How should we talk about climate change?

By Emily Bowers

(This is Part 3 of a three-part series on climatologist, Dr. Cameron Wake. Read Part 2 here.)

Part 3: On Sustainability

Photo courtesy Dr. Cameron Wake

Dr. Cameron Wake has been heavily influenced and inspired by the University of New Hampshire’s chief sustainability officer, Tom Kelly, who leads the university’s sustainability programs. Started in 1997, the UNH sustainability program was first endowed university office of its kind in the U.S. Kelly’s multi-faceted approach to sustainability—applications in teaching, research, campus culture, operations and extension—resembles an outline for systemic change.

“It’s not about incremental change,” said Wake. “We need transformational change in the way we deal with climate, the way we deal with ecosystems and biodiversity, the way we deal with food and agriculture and the way we deal with society.”
Wake said that working with Kelly opened his eyes to why good science is important but not enough. “There’s a whole education, outreach and engagement effort that’s [also] important.”

Wake thinks that sustainability must be place-based in order for it to be truly successful. For example, the way New England defines and achieves sustainability may be different from what sustainability means to someone from the southwest.

Cameron Wake and others discuss climate change and solutions on GreenScreen.tv

“Trying to solve this problem with a cookie-cutter approach from Washington makes no sense,” Wake said. “Washington might want to do something like big cap and trade to reduce carbon emissions. . .but then how we actually figure out how to reduce our emissions, or how we adapt to more flooding or heat waves?”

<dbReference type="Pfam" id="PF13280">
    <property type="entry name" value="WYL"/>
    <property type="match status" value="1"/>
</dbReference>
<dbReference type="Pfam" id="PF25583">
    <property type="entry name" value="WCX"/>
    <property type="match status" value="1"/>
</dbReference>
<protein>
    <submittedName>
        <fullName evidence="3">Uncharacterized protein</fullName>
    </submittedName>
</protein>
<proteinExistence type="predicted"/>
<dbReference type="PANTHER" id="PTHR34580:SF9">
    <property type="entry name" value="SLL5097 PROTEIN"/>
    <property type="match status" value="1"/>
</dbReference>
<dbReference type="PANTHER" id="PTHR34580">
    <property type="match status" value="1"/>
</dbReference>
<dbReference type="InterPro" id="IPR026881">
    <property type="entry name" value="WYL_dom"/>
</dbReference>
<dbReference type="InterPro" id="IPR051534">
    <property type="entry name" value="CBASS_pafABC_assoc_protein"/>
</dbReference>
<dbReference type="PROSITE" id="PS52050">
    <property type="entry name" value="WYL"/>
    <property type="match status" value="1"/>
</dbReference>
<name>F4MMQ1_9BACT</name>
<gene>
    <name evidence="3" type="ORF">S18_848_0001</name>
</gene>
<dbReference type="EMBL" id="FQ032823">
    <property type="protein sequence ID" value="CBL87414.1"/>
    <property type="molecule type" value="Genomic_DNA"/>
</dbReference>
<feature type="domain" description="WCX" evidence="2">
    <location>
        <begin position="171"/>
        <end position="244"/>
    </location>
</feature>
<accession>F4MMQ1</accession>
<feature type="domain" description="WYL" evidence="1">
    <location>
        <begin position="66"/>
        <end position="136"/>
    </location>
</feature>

“This needs to be done on a regional to local scale. The solutions are not going to be global, the solutions are going to be where people live.” Similar to the coalition of six Kansan towns, sustainability manifests most effectively when it is approached as a matter of shared goals and culture.

Wake attributes an aspect of his success to his ability to collaborate, something else he said he learned from his childhood mountaineering adventure. “It was daunting,” Wake said. “They took us from this unskilled, unknowledgeable group of kids who didn’t know each other, and by the end of the month we had climbed mountains together, we had saved each others lives, we had worked as a team, we developed all of these skills. . .We relied on each other.”

It may be just that sort of ardent collaboration–partially kindled by the dangerous terrain of icy mountains–that is required of communities in order to implement the systemic changes that Wake and his colleagues dream of and encourage.

Dr. Cameron Wake is a research associate professor with the Institute for the Study of Earth, Oceans, and Space at the University of New Hampshire. Find more of his research here.

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